WASHINGTON, D.C. — Maine’s independent U.S. Senator on Saturday congratulated two Cumberland County youths who were named the top youth volunteers in the state for 2013 by the Prudential Spirit of Community Awards, a nationwide program honoring young people for outstanding acts of volunteerism.
Katherine Elliott, 18, of Scarborough and Marissa Bates, 10, of Westbrook were named winners of the award on Wednesday, according to a press release issued by King’s office.
A senior at Scarborough High School, Elliott recruits fellow students to help her conduct a community collection drive each month to benefit local charitable organizations, according to information posted on the website for the awards. In November 2011, she established her own charity called the Driving Force.
Each month, she picks one nonprofit to support, contacts its officials to determine what they need most, and then asks area teenagers to help her collect and deliver donations. Elliott created a Facebook page that she uses to communicate with her volunteers, and publicizes her drives by hanging posters and stuffing mailboxes. So far, her drives have benefited a Ronald McDonald House, the Salvation Army, the Preble Street Soup Kitchen, the Center for Grieving Children, the Animal Refuge League, the Lighthouse Shelter, Children’s Miracle Network, and Big Brothers Big Sisters, the award website said.
“So many people rely on all of these organizations for different reasons,” Elliott wrote to the awards program, “and these nonprofits would not be able to stay afloat without outside support.”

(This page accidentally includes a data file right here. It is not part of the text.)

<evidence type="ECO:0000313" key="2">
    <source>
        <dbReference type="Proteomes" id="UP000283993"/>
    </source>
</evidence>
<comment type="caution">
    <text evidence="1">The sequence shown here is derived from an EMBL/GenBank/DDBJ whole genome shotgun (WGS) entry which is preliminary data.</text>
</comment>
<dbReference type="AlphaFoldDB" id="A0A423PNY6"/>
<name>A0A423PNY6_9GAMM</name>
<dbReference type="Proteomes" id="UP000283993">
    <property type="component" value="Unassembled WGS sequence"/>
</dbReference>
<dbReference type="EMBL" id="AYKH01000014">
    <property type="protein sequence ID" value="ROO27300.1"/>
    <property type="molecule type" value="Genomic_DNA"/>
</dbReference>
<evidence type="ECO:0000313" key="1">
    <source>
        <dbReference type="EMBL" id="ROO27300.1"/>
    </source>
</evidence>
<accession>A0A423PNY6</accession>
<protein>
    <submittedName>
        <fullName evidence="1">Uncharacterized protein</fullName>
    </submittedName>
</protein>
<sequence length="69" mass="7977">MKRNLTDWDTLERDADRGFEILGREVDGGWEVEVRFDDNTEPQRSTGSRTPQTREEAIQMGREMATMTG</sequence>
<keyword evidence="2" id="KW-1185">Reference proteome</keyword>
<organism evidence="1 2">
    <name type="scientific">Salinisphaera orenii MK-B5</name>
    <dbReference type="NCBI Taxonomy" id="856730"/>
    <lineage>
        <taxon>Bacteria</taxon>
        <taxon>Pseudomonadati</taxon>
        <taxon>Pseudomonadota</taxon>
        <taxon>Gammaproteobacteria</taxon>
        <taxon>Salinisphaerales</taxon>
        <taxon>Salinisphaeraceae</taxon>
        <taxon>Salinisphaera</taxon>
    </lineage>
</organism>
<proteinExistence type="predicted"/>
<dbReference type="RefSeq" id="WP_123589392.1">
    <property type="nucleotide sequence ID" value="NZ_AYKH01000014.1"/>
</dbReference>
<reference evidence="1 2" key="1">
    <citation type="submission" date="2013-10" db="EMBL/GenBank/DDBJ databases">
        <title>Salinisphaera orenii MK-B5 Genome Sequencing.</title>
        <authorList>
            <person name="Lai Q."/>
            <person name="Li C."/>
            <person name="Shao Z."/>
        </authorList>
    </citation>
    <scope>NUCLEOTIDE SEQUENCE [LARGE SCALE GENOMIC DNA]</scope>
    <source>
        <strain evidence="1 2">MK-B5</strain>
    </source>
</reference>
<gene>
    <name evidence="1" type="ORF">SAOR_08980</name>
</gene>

Bates, a fifth-grader at Westbrook Middle School and a Girl Scout, came up with the idea of a mitten tree to distribute mittens and warm hats to students who need them, according to the awards program website.
“I noticed that a lot of kids at school had no hat or mittens,” the girl told the program. “I wanted to help my classmates stay warm.”
Her Girl Scout troop agreed to work with her on the project. After collecting donations of mittens and hats from friends and family members, the scouts set up a tree at an elementary school. The project expanded to more locations and a local dry cleaning company to help keep the trees stocked all winter.
“Any kid can get what they need when they need it without asking,” Bates said on the website. “No one in our community goes without warm hats or mittens anymore.”
The girls each will receive a $1,000 prize, an engraved silver medallion, and an all-expense-paid trip in early May to Washington, D.C., where they will join the top honorees from each state and the District of Columbia for four days of national recognition events, the release said. During the trip, 10 students will be named America’s top youth volunteers of 2013.
“It is just remarkable what these two young ladies have accomplished,” King said. “The degree of personal initiative, leadership and dedication to volunteerism they each demonstrate is simply inspirational. Their seemingly endless acts of generosity reflect an innate understanding and appreciation for the value of civic engagement. I have no doubt that these two will continue to do great things, and I hope to meet with them when they travel to D.C. this spring.”
The Prudential Spirit of Community Awards represents is the nation’s largest youth recognition program based solely on volunteer service, the release said. All public and private middle and high schools in the country, as well as all Girl Scout councils, county 4-H organizations, American Red Cross chapters, YMCAs and HandsOn Network affiliates, were eligible to select a student or member for a local Prudential Spirit of Community Award.